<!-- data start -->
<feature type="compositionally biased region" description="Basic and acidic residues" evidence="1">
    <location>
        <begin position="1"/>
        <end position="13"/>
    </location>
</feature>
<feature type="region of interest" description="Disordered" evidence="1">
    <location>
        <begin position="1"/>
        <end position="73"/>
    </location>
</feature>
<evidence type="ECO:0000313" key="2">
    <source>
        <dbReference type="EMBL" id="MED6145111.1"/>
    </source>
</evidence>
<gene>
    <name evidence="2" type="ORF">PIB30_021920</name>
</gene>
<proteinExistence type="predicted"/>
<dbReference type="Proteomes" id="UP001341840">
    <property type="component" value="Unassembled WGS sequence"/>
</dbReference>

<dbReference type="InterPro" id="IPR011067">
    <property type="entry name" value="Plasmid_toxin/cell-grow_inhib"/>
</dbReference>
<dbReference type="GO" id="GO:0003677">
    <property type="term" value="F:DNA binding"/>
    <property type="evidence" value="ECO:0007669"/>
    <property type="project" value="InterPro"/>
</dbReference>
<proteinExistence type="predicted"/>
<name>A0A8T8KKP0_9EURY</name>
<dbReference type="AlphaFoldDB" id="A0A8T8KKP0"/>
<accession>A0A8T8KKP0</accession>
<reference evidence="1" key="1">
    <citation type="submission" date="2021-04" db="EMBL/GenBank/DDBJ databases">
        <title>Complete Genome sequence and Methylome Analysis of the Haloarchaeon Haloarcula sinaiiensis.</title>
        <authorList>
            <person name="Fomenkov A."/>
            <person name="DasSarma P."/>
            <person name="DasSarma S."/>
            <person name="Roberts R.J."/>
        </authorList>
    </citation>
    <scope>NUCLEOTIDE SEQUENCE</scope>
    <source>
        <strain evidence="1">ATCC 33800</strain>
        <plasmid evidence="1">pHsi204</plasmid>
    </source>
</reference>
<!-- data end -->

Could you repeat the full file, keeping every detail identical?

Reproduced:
<feature type="compositionally biased region" description="Basic and acidic residues" evidence="1">
    <location>
        <begin position="1"/>
        <end position="13"/>
    </location>
</feature>
<feature type="region of interest" description="Disordered" evidence="1">
    <location>
        <begin position="1"/>
        <end position="73"/>
    </location>
</feature>
<evidence type="ECO:0000313" key="2">
    <source>
        <dbReference type="EMBL" id="MED6145111.1"/>
    </source>
</evidence>
<gene>
    <name evidence="2" type="ORF">PIB30_021920</name>
</gene>
<proteinExistence type="predicted"/>
<dbReference type="Proteomes" id="UP001341840">
    <property type="component" value="Unassembled WGS sequence"/>
</dbReference>

<dbReference type="InterPro" id="IPR011067">
    <property type="entry name" value="Plasmid_toxin/cell-grow_inhib"/>
</dbReference>
<dbReference type="GO" id="GO:0003677">
    <property type="term" value="F:DNA binding"/>
    <property type="evidence" value="ECO:0007669"/>
    <property type="project" value="InterPro"/>
</dbReference>
<proteinExistence type="predicted"/>
<name>A0A8T8KKP0_9EURY</name>
<dbReference type="AlphaFoldDB" id="A0A8T8KKP0"/>
<accession>A0A8T8KKP0</accession>
<reference evidence="1" key="1">
    <citation type="submission" date="2021-04" db="EMBL/GenBank/DDBJ databases">
        <title>Complete Genome sequence and Methylome Analysis of the Haloarchaeon Haloarcula sinaiiensis.</title>
        <authorList>
            <person name="Fomenkov A."/>
            <person name="DasSarma P."/>
            <person name="DasSarma S."/>
            <person name="Roberts R.J."/>
        </authorList>
    </citation>
    <scope>NUCLEOTIDE SEQUENCE</scope>
    <source>
        <strain evidence="1">ATCC 33800</strain>
        <plasmid evidence="1">pHsi204</plasmid>
    </source>
</reference>